"With the new constitution, Turkey will be cleared of FETO, the PKK, as well as the Daesh terror group," Yildirim told a Yes rally, referring to the FETO terror group, blamed for last July’s defeated coup; the PKK, which has killed over 1,100 people since July 2015; and Daesh, currently active in Syria and responsible for numerous attacks in Turkey.
"Turkey will get rid of living with terrorism. It will have a clear view of its future," he added.
Yildirim, speaking in the Kahramankazan district of the capital Ankara -- where nine citizens were martyred during FETO’s coup attempt -- argued that approving the referendum will bring peace and stability and strengthen Turkey and also provide a bright future to its people.
He added that approval will further strengthen Turkey's successful counter-terrorism efforts against FETO, the PKK, and Daesh.
"We struck great blows against the PKK, FETO and Daesh. Qandil [northern Iraq, the PKK’s so-called headquarters] collapsed on the PKK, [Kahraman] Kazan collapsed on FETO, and Al-Bab collapsed on Daesh," he said, referring in the last instance to a key northern Syrian city in the fight against Daesh.
The July 15 defeated coup, led by U.S.-based Fetullah Gulen and his terrorist group FETO left at least 248 people martyred and nearly 2,200 injured
Nine of them were martyred close to Kahramankazan’s Akinci Air Base, since renamed Murted Air Base, making it a symbol of resistance to the coup-plotters.
More than 1,100 people, including security force personnel and civilians, have lost their lives since the PKK -- listed as a terrorist organization by Turkey, the U.S., and EU -- resumed its decades-old armed campaign in July 2015.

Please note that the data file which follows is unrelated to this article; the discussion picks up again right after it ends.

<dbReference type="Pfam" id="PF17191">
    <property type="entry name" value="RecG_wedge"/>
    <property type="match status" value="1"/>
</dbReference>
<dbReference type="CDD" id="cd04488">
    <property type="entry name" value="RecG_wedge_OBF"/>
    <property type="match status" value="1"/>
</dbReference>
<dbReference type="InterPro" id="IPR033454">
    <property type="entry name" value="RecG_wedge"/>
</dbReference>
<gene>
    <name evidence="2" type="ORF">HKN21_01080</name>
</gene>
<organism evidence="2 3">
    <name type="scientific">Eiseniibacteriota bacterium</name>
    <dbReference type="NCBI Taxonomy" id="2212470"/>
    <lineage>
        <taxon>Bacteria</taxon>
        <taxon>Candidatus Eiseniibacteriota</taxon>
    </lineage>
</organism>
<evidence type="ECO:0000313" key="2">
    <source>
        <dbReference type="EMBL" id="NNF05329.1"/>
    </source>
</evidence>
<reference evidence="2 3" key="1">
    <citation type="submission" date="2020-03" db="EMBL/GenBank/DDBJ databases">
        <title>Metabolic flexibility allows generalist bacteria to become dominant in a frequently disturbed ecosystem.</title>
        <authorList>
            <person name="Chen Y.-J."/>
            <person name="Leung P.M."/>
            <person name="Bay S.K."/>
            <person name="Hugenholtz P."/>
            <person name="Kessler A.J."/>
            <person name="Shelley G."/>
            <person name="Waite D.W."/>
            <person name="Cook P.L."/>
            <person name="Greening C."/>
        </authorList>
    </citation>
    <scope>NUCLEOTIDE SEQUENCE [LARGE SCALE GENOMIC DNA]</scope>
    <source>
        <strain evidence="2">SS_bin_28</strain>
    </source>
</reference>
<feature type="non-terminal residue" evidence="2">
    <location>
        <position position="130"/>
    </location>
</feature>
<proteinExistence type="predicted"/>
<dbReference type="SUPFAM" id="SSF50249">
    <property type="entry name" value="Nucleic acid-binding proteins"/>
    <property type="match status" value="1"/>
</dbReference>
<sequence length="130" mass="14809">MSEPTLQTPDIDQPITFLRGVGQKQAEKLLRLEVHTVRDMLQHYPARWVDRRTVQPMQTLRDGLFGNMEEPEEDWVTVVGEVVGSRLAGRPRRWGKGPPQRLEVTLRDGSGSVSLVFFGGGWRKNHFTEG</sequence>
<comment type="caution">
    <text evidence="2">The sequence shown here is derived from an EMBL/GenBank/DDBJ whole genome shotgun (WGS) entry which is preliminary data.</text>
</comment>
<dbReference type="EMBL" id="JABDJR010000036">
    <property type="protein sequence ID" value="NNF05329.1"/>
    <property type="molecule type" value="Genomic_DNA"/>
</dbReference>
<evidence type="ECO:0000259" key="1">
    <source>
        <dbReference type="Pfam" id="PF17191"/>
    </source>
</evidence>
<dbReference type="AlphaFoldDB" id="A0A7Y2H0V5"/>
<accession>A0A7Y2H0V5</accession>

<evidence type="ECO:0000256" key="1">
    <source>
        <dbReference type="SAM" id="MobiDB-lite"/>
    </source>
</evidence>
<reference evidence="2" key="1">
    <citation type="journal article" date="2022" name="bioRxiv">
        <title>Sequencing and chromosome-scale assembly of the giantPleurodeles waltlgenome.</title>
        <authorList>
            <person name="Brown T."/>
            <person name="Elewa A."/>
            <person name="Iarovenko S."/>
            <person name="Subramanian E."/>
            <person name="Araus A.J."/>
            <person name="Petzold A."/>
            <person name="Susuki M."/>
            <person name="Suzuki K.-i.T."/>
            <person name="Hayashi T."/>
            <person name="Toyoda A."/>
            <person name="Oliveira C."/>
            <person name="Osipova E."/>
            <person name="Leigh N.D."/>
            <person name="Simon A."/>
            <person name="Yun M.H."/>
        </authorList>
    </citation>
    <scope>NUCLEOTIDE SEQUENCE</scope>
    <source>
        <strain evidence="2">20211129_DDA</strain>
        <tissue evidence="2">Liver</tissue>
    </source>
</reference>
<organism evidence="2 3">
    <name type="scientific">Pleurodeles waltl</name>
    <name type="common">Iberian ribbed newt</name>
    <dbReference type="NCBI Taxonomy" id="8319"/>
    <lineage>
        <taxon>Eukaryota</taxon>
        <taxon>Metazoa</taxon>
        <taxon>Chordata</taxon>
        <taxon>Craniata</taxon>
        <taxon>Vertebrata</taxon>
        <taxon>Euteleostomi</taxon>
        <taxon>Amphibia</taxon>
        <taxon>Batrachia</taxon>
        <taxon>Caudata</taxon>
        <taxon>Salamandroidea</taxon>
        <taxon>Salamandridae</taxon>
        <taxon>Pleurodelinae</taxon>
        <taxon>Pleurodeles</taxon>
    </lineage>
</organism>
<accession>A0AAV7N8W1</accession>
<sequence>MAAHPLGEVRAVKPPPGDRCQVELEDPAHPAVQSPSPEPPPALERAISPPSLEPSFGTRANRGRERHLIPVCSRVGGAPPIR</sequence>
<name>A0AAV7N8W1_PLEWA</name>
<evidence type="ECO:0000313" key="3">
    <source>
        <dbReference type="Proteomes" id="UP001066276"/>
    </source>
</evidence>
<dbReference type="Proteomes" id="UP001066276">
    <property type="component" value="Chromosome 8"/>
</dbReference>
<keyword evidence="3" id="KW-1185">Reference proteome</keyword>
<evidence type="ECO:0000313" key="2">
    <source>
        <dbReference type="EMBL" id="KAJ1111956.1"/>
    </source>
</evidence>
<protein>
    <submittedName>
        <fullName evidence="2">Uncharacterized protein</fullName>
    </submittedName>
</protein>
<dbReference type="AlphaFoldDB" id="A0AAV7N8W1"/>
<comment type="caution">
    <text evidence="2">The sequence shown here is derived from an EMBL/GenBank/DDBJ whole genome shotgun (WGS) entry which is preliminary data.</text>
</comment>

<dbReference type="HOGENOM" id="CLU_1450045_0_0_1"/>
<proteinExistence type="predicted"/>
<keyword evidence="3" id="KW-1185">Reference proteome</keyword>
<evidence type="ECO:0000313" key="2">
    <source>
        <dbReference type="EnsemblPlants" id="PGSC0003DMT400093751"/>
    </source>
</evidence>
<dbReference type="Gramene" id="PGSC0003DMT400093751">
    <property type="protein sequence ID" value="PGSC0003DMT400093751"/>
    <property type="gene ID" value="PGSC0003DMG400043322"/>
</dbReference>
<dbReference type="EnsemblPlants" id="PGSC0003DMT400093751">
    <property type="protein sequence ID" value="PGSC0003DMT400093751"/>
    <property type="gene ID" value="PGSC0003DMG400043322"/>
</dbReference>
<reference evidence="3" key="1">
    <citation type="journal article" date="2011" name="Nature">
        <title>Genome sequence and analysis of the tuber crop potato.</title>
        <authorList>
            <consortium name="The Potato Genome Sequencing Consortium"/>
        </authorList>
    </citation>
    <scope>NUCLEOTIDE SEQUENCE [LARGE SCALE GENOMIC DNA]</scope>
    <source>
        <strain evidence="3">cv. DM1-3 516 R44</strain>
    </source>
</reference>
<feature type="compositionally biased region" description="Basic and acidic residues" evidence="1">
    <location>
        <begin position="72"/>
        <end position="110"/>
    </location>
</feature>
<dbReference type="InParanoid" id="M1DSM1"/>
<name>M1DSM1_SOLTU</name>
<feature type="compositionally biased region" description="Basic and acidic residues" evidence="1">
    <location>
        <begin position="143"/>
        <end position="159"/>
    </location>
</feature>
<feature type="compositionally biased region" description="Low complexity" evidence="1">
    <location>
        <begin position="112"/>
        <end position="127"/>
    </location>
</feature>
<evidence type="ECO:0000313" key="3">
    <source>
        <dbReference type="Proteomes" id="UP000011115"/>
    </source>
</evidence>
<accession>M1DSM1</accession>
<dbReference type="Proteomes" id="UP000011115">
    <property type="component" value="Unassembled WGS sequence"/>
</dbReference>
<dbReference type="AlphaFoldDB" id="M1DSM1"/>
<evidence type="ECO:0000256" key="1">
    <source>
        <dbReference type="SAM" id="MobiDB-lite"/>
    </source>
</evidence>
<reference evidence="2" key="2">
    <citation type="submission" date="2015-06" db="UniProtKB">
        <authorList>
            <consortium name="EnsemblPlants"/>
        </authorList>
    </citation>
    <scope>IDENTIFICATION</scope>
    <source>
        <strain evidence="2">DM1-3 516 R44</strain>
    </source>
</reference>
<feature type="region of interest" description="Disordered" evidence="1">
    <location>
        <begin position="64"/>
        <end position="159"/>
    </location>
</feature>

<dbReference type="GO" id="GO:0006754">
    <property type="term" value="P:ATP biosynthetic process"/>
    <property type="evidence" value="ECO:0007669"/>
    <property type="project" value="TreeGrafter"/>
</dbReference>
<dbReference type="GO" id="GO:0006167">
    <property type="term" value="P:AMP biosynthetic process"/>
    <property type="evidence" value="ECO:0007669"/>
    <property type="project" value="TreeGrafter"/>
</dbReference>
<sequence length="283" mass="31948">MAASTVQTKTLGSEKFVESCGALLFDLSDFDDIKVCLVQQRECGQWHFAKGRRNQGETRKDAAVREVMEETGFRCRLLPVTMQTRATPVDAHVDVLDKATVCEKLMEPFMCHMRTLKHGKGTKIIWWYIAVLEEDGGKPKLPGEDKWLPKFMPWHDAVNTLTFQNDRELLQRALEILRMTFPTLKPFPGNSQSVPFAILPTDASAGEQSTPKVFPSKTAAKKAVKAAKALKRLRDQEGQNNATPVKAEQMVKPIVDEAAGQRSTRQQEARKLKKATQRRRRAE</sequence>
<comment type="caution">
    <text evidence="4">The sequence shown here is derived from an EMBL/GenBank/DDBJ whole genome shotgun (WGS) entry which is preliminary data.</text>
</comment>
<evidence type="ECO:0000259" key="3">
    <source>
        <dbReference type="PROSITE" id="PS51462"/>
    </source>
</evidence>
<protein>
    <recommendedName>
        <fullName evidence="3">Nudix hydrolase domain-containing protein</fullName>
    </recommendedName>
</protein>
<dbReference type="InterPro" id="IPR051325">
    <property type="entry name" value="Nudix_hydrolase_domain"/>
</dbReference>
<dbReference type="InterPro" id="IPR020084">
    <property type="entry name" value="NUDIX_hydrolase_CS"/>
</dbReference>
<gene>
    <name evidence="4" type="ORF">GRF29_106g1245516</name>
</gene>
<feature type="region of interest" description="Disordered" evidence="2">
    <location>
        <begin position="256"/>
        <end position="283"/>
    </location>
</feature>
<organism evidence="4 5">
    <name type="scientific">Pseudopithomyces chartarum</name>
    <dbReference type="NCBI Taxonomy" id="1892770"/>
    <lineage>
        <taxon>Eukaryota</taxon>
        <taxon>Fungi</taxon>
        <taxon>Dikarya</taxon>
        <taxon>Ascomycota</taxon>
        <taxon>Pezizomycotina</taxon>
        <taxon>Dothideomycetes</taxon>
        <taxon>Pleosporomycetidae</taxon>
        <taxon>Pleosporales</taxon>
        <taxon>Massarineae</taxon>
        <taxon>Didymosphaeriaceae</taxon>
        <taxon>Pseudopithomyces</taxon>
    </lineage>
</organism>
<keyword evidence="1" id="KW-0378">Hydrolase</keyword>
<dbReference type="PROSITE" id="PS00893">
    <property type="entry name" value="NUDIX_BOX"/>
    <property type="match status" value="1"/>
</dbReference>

Before and during the Turkish-led Operation Euphrates Shield, which began last August to rid northern Syria near Turkey’s border of Daesh and other terrorist groups, Daesh has committed a string of deadly terrorist attacks in Turkey, including the Istanbul New Year’s Eve attack at the Reina nightclub that killed 39.
Yes or No?
Praising the people of Kahramankazan for opposing the putsch attempt, Yildirim said saying Yes to the referendum will culminate public efforts to complete and protect Turkish democracy.
Turkey currently uses its 1982 Constitution, which replaced the earlier constitution of 1961. Both were ratified by popular referendums under military juntas.
Although the 1982 Constitution has been amended several times mainly through referendums, many critics say being ruled by a constitution written by the military is unacceptable.
After long debate, parliament last month passed an 18-article constitutional reform bill. On April 16, the electorate will be asked to vote up or down on the changes, which would hand wide-ranging executive powers to the president and abolish the post of prime minister.
The Yes campaign is backed by the ruling Justice and Development or AK Party and the Nationalist Movement Party (MHP), while the main opposition Republican People's Party (CHP) and the Peoples' Democratic Party (HDP) oppose it.